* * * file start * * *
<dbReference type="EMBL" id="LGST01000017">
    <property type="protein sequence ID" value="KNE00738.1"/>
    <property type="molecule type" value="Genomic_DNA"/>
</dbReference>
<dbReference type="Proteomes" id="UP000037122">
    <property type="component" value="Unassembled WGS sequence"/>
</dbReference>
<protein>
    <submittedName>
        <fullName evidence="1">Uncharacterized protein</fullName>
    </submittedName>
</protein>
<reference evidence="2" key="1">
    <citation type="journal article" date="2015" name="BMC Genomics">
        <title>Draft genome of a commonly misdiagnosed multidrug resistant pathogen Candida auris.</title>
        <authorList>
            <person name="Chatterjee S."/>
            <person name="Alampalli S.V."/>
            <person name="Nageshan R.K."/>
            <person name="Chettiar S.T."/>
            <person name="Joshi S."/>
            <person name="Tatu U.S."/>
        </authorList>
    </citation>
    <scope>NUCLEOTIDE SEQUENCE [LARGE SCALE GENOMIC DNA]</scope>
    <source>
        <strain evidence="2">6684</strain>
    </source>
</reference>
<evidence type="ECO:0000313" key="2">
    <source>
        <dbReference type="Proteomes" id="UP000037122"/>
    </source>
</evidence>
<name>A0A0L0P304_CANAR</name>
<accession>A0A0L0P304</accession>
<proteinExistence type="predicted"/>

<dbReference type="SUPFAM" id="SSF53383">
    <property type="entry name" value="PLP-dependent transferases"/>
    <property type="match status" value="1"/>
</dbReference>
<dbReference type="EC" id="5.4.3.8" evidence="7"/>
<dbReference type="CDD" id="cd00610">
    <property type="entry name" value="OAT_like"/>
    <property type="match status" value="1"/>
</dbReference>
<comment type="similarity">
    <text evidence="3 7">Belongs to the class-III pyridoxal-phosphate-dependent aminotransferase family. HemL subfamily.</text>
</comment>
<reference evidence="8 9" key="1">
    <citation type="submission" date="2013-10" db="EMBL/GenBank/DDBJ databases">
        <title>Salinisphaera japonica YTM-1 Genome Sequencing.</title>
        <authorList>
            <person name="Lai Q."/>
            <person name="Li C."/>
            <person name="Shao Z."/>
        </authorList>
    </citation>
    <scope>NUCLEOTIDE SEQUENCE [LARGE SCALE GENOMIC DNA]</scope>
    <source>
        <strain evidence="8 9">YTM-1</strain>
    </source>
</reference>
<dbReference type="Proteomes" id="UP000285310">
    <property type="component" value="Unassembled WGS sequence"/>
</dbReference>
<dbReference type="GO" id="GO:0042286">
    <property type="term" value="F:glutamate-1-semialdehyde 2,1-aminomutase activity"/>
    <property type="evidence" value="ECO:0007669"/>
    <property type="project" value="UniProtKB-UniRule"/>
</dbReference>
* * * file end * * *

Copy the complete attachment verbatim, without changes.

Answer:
<dbReference type="EMBL" id="LGST01000017">
    <property type="protein sequence ID" value="KNE00738.1"/>
    <property type="molecule type" value="Genomic_DNA"/>
</dbReference>
<dbReference type="Proteomes" id="UP000037122">
    <property type="component" value="Unassembled WGS sequence"/>
</dbReference>
<protein>
    <submittedName>
        <fullName evidence="1">Uncharacterized protein</fullName>
    </submittedName>
</protein>
<reference evidence="2" key="1">
    <citation type="journal article" date="2015" name="BMC Genomics">
        <title>Draft genome of a commonly misdiagnosed multidrug resistant pathogen Candida auris.</title>
        <authorList>
            <person name="Chatterjee S."/>
            <person name="Alampalli S.V."/>
            <person name="Nageshan R.K."/>
            <person name="Chettiar S.T."/>
            <person name="Joshi S."/>
            <person name="Tatu U.S."/>
        </authorList>
    </citation>
    <scope>NUCLEOTIDE SEQUENCE [LARGE SCALE GENOMIC DNA]</scope>
    <source>
        <strain evidence="2">6684</strain>
    </source>
</reference>
<evidence type="ECO:0000313" key="2">
    <source>
        <dbReference type="Proteomes" id="UP000037122"/>
    </source>
</evidence>
<name>A0A0L0P304_CANAR</name>
<accession>A0A0L0P304</accession>
<proteinExistence type="predicted"/>

<dbReference type="SUPFAM" id="SSF53383">
    <property type="entry name" value="PLP-dependent transferases"/>
    <property type="match status" value="1"/>
</dbReference>
<dbReference type="EC" id="5.4.3.8" evidence="7"/>
<dbReference type="CDD" id="cd00610">
    <property type="entry name" value="OAT_like"/>
    <property type="match status" value="1"/>
</dbReference>
<comment type="similarity">
    <text evidence="3 7">Belongs to the class-III pyridoxal-phosphate-dependent aminotransferase family. HemL subfamily.</text>
</comment>
<reference evidence="8 9" key="1">
    <citation type="submission" date="2013-10" db="EMBL/GenBank/DDBJ databases">
        <title>Salinisphaera japonica YTM-1 Genome Sequencing.</title>
        <authorList>
            <person name="Lai Q."/>
            <person name="Li C."/>
            <person name="Shao Z."/>
        </authorList>
    </citation>
    <scope>NUCLEOTIDE SEQUENCE [LARGE SCALE GENOMIC DNA]</scope>
    <source>
        <strain evidence="8 9">YTM-1</strain>
    </source>
</reference>
<dbReference type="Proteomes" id="UP000285310">
    <property type="component" value="Unassembled WGS sequence"/>
</dbReference>
<dbReference type="GO" id="GO:0042286">
    <property type="term" value="F:glutamate-1-semialdehyde 2,1-aminomutase activity"/>
    <property type="evidence" value="ECO:0007669"/>
    <property type="project" value="UniProtKB-UniRule"/>
</dbReference>